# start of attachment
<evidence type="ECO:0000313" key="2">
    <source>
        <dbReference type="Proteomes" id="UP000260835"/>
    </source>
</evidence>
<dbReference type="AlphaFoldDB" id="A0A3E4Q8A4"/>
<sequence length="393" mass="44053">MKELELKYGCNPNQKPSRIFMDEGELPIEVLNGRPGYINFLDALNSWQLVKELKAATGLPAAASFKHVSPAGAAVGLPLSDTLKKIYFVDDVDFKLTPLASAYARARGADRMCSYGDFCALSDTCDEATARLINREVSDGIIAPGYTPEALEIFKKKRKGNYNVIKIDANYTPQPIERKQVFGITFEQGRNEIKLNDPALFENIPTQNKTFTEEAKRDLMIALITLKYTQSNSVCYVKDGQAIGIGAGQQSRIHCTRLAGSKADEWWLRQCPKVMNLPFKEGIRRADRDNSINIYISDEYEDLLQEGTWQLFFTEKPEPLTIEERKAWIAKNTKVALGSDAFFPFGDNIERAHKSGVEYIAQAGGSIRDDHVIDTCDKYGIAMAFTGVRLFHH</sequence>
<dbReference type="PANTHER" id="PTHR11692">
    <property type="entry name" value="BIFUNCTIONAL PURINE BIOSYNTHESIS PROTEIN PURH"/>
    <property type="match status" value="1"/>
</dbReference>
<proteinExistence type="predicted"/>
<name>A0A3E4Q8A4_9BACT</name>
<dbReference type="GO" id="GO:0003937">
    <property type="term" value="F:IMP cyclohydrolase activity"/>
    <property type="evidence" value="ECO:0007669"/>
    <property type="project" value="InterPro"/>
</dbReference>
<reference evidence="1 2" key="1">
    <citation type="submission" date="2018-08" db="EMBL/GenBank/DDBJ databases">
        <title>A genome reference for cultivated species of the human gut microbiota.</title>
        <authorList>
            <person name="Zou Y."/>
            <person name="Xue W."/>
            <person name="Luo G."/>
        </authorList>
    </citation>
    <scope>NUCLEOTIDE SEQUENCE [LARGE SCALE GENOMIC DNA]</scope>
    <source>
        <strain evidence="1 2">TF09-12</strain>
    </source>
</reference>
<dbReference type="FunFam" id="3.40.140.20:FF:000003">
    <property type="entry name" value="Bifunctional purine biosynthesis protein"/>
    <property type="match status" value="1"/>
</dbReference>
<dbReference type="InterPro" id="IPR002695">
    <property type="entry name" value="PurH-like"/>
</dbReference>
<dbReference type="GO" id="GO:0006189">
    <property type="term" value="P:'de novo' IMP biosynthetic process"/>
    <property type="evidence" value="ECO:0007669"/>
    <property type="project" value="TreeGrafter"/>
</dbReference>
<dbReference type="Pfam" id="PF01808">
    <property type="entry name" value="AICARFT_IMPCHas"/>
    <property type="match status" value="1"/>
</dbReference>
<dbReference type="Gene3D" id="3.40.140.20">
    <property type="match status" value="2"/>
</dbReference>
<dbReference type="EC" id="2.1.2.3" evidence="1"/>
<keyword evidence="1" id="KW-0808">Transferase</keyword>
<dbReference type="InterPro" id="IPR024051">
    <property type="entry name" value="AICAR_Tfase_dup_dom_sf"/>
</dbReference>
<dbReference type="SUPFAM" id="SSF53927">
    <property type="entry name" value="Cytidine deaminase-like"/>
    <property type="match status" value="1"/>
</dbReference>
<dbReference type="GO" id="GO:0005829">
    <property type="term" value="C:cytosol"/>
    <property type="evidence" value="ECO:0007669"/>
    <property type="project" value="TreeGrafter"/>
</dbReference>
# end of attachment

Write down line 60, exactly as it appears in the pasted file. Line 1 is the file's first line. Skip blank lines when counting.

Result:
</dbReference>